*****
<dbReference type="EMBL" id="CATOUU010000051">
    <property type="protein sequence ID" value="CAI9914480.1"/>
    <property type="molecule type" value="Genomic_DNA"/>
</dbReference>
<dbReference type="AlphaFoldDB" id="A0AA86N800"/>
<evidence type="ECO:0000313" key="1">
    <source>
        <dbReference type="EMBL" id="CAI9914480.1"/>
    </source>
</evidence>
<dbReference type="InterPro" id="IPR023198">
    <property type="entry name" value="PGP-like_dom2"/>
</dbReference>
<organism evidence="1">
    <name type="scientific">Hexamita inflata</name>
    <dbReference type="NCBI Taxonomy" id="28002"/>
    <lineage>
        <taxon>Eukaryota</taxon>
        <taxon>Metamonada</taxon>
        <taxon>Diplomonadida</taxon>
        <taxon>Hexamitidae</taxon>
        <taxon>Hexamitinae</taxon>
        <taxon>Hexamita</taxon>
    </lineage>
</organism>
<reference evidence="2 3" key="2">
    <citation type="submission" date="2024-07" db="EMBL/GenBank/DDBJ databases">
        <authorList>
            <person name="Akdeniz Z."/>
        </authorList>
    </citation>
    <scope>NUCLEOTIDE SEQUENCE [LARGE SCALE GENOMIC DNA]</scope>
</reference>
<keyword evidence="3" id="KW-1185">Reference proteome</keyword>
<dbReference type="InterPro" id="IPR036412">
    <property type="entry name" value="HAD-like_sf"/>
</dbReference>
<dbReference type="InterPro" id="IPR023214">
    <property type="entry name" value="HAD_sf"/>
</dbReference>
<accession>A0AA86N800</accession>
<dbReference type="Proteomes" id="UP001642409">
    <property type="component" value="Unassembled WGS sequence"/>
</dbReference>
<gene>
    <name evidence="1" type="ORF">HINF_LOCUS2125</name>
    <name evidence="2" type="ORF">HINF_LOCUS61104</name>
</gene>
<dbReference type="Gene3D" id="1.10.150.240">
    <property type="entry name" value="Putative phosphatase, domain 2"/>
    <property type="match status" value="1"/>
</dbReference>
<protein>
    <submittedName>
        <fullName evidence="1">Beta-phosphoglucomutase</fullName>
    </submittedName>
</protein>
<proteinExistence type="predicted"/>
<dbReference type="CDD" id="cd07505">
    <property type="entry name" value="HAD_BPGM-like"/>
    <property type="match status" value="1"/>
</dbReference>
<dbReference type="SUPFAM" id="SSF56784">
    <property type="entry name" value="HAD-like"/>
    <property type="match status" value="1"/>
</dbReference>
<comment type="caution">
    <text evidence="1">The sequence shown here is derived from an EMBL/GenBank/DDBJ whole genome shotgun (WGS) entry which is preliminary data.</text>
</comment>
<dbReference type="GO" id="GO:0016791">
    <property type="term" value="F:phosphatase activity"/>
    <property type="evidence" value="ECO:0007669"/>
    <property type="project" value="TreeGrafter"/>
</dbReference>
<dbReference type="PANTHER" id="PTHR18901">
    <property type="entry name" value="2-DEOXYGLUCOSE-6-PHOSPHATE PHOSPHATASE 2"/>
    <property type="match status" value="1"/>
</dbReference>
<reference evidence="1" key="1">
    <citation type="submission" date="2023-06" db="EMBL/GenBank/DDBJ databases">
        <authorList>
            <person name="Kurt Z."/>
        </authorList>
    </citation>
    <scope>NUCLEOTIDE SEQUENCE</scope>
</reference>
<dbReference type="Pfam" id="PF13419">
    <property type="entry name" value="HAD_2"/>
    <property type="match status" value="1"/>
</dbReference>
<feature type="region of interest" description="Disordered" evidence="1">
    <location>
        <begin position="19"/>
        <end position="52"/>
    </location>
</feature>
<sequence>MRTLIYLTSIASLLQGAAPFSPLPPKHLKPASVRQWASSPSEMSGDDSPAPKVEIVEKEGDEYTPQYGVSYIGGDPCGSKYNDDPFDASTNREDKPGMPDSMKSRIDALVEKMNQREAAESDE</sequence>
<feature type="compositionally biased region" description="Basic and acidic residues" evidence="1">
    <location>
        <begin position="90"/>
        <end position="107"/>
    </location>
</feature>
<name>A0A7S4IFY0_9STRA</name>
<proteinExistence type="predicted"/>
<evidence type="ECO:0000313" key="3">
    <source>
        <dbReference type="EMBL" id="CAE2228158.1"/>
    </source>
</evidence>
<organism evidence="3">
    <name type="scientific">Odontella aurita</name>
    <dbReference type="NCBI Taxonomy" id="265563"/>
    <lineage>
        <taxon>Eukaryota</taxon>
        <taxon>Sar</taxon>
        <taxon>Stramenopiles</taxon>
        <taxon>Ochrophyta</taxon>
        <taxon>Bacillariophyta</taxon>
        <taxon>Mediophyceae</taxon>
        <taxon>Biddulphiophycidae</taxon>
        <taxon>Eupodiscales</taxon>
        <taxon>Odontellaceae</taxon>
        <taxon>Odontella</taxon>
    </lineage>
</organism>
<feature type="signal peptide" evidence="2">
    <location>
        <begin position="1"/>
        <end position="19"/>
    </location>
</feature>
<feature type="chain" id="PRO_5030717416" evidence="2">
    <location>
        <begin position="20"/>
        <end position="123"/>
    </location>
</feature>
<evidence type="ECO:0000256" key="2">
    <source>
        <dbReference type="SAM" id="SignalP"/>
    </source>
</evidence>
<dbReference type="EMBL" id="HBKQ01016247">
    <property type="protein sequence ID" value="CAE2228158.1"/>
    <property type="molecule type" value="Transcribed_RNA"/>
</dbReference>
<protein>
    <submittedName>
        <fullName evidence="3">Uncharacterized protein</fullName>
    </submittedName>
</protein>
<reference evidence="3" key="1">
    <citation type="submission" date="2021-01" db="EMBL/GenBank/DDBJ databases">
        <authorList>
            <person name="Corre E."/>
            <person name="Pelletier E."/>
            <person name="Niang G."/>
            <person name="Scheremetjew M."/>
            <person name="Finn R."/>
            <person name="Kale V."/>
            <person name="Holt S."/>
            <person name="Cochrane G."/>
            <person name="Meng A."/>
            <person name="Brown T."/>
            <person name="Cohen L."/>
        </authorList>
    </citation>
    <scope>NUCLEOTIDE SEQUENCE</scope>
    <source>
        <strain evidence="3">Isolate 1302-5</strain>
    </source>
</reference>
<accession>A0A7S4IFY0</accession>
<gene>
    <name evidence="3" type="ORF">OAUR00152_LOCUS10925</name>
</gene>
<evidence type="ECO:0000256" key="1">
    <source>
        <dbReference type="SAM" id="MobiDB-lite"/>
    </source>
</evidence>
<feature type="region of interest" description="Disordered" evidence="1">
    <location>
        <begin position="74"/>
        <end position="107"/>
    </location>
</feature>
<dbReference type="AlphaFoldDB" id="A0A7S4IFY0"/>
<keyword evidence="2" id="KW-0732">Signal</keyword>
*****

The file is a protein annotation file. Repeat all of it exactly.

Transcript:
<dbReference type="EMBL" id="CATOUU010000051">
    <property type="protein sequence ID" value="CAI9914480.1"/>
    <property type="molecule type" value="Genomic_DNA"/>
</dbReference>
<dbReference type="AlphaFoldDB" id="A0AA86N800"/>
<evidence type="ECO:0000313" key="1">
    <source>
        <dbReference type="EMBL" id="CAI9914480.1"/>
    </source>
</evidence>
<dbReference type="InterPro" id="IPR023198">
    <property type="entry name" value="PGP-like_dom2"/>
</dbReference>
<organism evidence="1">
    <name type="scientific">Hexamita inflata</name>
    <dbReference type="NCBI Taxonomy" id="28002"/>
    <lineage>
        <taxon>Eukaryota</taxon>
        <taxon>Metamonada</taxon>
        <taxon>Diplomonadida</taxon>
        <taxon>Hexamitidae</taxon>
        <taxon>Hexamitinae</taxon>
        <taxon>Hexamita</taxon>
    </lineage>
</organism>
<reference evidence="2 3" key="2">
    <citation type="submission" date="2024-07" db="EMBL/GenBank/DDBJ databases">
        <authorList>
            <person name="Akdeniz Z."/>
        </authorList>
    </citation>
    <scope>NUCLEOTIDE SEQUENCE [LARGE SCALE GENOMIC DNA]</scope>
</reference>
<keyword evidence="3" id="KW-1185">Reference proteome</keyword>
<dbReference type="InterPro" id="IPR036412">
    <property type="entry name" value="HAD-like_sf"/>
</dbReference>
<dbReference type="InterPro" id="IPR023214">
    <property type="entry name" value="HAD_sf"/>
</dbReference>
<accession>A0AA86N800</accession>
<dbReference type="Proteomes" id="UP001642409">
    <property type="component" value="Unassembled WGS sequence"/>
</dbReference>
<gene>
    <name evidence="1" type="ORF">HINF_LOCUS2125</name>
    <name evidence="2" type="ORF">HINF_LOCUS61104</name>
</gene>
<dbReference type="Gene3D" id="1.10.150.240">
    <property type="entry name" value="Putative phosphatase, domain 2"/>
    <property type="match status" value="1"/>
</dbReference>
<protein>
    <submittedName>
        <fullName evidence="1">Beta-phosphoglucomutase</fullName>
    </submittedName>
</protein>
<proteinExistence type="predicted"/>
<dbReference type="CDD" id="cd07505">
    <property type="entry name" value="HAD_BPGM-like"/>
    <property type="match status" value="1"/>
</dbReference>
<dbReference type="SUPFAM" id="SSF56784">
    <property type="entry name" value="HAD-like"/>
    <property type="match status" value="1"/>
</dbReference>
<comment type="caution">
    <text evidence="1">The sequence shown here is derived from an EMBL/GenBank/DDBJ whole genome shotgun (WGS) entry which is preliminary data.</text>
</comment>
<dbReference type="GO" id="GO:0016791">
    <property type="term" value="F:phosphatase activity"/>
    <property type="evidence" value="ECO:0007669"/>
    <property type="project" value="TreeGrafter"/>
</dbReference>
<dbReference type="PANTHER" id="PTHR18901">
    <property type="entry name" value="2-DEOXYGLUCOSE-6-PHOSPHATE PHOSPHATASE 2"/>
    <property type="match status" value="1"/>
</dbReference>
<reference evidence="1" key="1">
    <citation type="submission" date="2023-06" db="EMBL/GenBank/DDBJ databases">
        <authorList>
            <person name="Kurt Z."/>
        </authorList>
    </citation>
    <scope>NUCLEOTIDE SEQUENCE</scope>
</reference>
<dbReference type="Pfam" id="PF13419">
    <property type="entry name" value="HAD_2"/>
    <property type="match status" value="1"/>
</dbReference>
<feature type="region of interest" description="Disordered" evidence="1">
    <location>
        <begin position="19"/>
        <end position="52"/>
    </location>
</feature>
<sequence>MRTLIYLTSIASLLQGAAPFSPLPPKHLKPASVRQWASSPSEMSGDDSPAPKVEIVEKEGDEYTPQYGVSYIGGDPCGSKYNDDPFDASTNREDKPGMPDSMKSRIDALVEKMNQREAAESDE</sequence>
<feature type="compositionally biased region" description="Basic and acidic residues" evidence="1">
    <location>
        <begin position="90"/>
        <end position="107"/>
    </location>
</feature>
<name>A0A7S4IFY0_9STRA</name>
<proteinExistence type="predicted"/>
<evidence type="ECO:0000313" key="3">
    <source>
        <dbReference type="EMBL" id="CAE2228158.1"/>
    </source>
</evidence>
<organism evidence="3">
    <name type="scientific">Odontella aurita</name>
    <dbReference type="NCBI Taxonomy" id="265563"/>
    <lineage>
        <taxon>Eukaryota</taxon>
        <taxon>Sar</taxon>
        <taxon>Stramenopiles</taxon>
        <taxon>Ochrophyta</taxon>
        <taxon>Bacillariophyta</taxon>
        <taxon>Mediophyceae</taxon>
        <taxon>Biddulphiophycidae</taxon>
        <taxon>Eupodiscales</taxon>
        <taxon>Odontellaceae</taxon>
        <taxon>Odontella</taxon>
    </lineage>
</organism>
<feature type="signal peptide" evidence="2">
    <location>
        <begin position="1"/>
        <end position="19"/>
    </location>
</feature>
<feature type="chain" id="PRO_5030717416" evidence="2">
    <location>
        <begin position="20"/>
        <end position="123"/>
    </location>
</feature>
<evidence type="ECO:0000256" key="2">
    <source>
        <dbReference type="SAM" id="SignalP"/>
    </source>
</evidence>
<dbReference type="EMBL" id="HBKQ01016247">
    <property type="protein sequence ID" value="CAE2228158.1"/>
    <property type="molecule type" value="Transcribed_RNA"/>
</dbReference>
<protein>
    <submittedName>
        <fullName evidence="3">Uncharacterized protein</fullName>
    </submittedName>
</protein>
<reference evidence="3" key="1">
    <citation type="submission" date="2021-01" db="EMBL/GenBank/DDBJ databases">
        <authorList>
            <person name="Corre E."/>
            <person name="Pelletier E."/>
            <person name="Niang G."/>
            <person name="Scheremetjew M."/>
            <person name="Finn R."/>
            <person name="Kale V."/>
            <person name="Holt S."/>
            <person name="Cochrane G."/>
            <person name="Meng A."/>
            <person name="Brown T."/>
            <person name="Cohen L."/>
        </authorList>
    </citation>
    <scope>NUCLEOTIDE SEQUENCE</scope>
    <source>
        <strain evidence="3">Isolate 1302-5</strain>
    </source>
</reference>
<accession>A0A7S4IFY0</accession>
<gene>
    <name evidence="3" type="ORF">OAUR00152_LOCUS10925</name>
</gene>
<evidence type="ECO:0000256" key="1">
    <source>
        <dbReference type="SAM" id="MobiDB-lite"/>
    </source>
</evidence>
<feature type="region of interest" description="Disordered" evidence="1">
    <location>
        <begin position="74"/>
        <end position="107"/>
    </location>
</feature>
<dbReference type="AlphaFoldDB" id="A0A7S4IFY0"/>
<keyword evidence="2" id="KW-0732">Signal</keyword>